The Grand National is a National Hunt horse race held annually at Aintree Racecourse in Liverpool, England. First run in 1839, it is a handicap steeplechase over an official distance of about 4 miles and 2½ furlongs,, with horses jumping 30 fences over two laps. It is the most valuable jump race in Europe, with a prize fund of £1 million in 2017. An event that is prominent in British culture, the race is popular amongst many people who do not normally watch or bet on horse racing at other times of the year.
In the late 1970s and early 1980s Peter Easterby's stable housed two of the leading horses in British National Hunt racing. Sea Pigeon won the Champion Hurdle in 1980 and 1981 and was also the winner of the Ebor Handicap and Chester Cup (twice) in flat racing. Night Nurse was the Champion Hurdle winner in 1976 and 1977 and became a leading steeplechaser. He finished second to his stable-companion Little Owl in the 1981 Cheltenham Gold Cup, just failing to become the first horse to complete the Champion Hurdle-Cheltenham Gold Cup double. His Timeform rating of 182 is the highest ever given to a hurdler. Easterby's five Champion Hurdle victories are a record for the race, shared with Nicky Henderson.
Sea Pigeon (1970–2000) was an American-bred, British-trained racehorse who excelled in both National Hunt and flat racing. In a racing career which lasted from 1972 until 1981 he competed in eighty-five races, and won thirty-seven times. He was best known for his performances in hurdle races when he won the Champion Hurdle on two occasions. He was also one of the best flat stayers of his era winning major handicap races under weights of up to 140 pounds. As a gelding, he was ineligible to compete in the most prestigious flat staying races, such as the Ascot Gold Cup. On his retirement he was described as Britain's "best known horse after Arkle and Red Rum.
The Ebor Handicap is a flat handicap horse race in Great Britain open to horses aged three years or older. It is run at York over a distance of 1 mile 5 furlongs and 188 yards. It is scheduled to take place each year in August.
The Chester Cup is a flat handicap horse race in Great Britain open to horses aged four years or older. It is run over a distance of 2 miles, 2 furlongs and 147 yards at Chester in May.
On his retirement, Peter Easterby was succeeded as trainer at Habton Grange by his son, Tim Easterby, who trained Bollin Eric to win the St. Leger in 2002.
Tim Easterby is a British racehorse trainer based in North Yorkshire.
Bollin Eric, is a retired British Thoroughbred racehorse and active sire. In a career which lasted from July 2001 until October 2003, he ran eighteen times and won four races. He recorded his most important success when winning the Classic St. Leger Stakes as a three-year-old in 2002. He won the Lonsdale Stakes in the following year and was placed in important races including the Dante Stakes, King Edward VII Stakes, Great Voltigeur Stakes, Yorkshire Cup and Hardwicke Stakes.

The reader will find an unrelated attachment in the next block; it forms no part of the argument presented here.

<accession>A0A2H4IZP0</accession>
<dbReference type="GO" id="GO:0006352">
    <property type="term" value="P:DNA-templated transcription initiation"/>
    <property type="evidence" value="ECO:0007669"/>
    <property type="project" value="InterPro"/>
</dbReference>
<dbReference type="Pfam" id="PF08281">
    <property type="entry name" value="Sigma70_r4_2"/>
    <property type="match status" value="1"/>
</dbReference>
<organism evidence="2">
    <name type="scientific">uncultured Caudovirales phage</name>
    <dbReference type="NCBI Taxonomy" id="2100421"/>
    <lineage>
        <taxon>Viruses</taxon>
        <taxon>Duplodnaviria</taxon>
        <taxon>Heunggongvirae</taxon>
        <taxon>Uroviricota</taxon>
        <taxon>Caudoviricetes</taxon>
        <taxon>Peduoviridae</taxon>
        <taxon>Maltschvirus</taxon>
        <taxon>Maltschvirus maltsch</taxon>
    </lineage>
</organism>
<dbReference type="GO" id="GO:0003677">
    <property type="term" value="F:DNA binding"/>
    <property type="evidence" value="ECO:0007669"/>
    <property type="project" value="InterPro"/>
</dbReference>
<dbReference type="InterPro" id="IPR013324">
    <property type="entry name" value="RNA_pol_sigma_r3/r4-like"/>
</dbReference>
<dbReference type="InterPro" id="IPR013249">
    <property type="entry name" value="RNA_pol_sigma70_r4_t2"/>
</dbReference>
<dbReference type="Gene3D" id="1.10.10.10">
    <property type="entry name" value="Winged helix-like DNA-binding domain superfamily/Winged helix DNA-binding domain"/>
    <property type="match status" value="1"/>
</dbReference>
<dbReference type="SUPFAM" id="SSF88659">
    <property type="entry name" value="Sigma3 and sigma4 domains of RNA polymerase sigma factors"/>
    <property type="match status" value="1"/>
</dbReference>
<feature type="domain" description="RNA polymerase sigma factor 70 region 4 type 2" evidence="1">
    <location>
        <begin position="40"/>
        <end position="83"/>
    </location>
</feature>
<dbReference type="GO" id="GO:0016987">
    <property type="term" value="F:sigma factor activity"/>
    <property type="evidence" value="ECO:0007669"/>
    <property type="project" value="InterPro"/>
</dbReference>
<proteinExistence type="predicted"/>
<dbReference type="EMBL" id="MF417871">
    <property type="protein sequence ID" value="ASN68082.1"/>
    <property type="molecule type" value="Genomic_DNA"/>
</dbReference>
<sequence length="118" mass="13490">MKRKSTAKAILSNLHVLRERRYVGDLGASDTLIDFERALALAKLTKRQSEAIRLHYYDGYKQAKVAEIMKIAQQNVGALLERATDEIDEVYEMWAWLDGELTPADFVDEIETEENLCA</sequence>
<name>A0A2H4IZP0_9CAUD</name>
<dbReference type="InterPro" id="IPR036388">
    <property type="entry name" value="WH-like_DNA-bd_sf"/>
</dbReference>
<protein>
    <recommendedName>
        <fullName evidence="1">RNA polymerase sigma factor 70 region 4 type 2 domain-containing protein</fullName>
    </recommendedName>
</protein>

Peter's brother, M. W. (Mick) Easterby, is still an active racehorse trainer, and his cousin Henry is the father of Irish rugby union internationals Simon and Guy Easterby.
Michael William 'Mick' Easterby is a British racehorse trainer.
Rugby union, commonly known in most of the world simply as rugby, is a contact team sport which originated in England in the first half of the 19th century. One of the two codes of rugby football, it is based on running with the ball in hand. In its most common form, a game is between two teams of 15 players using an oval-shaped ball on a rectangular field with H-shaped goalposts at each end.
Simon Easterby is an Irish former rugby union player. He is currently the forwards coach for the Irish national team.
In July 2009, he was convicted of an offence under the Hunting Act 2004 after allowing his land to be used for a hare coursing event.
Vincent O'Brien was an Irish race horse trainer from Churchtown, County Cork, Ireland. In 2003 he was voted the greatest influence in horse racing history in a worldwide poll hosted by the Racing Post. In earlier Racing Post polls he was voted the best ever trainer of national hunt and of flat racehorses. He trained six horses to win the Epsom Derby, was twice British champion trainer, won three Grand Nationals in succession and trained the only British Triple Crown winner since the Second World War. Aidan O'Brien took over the Ballydoyle stables after his retirement.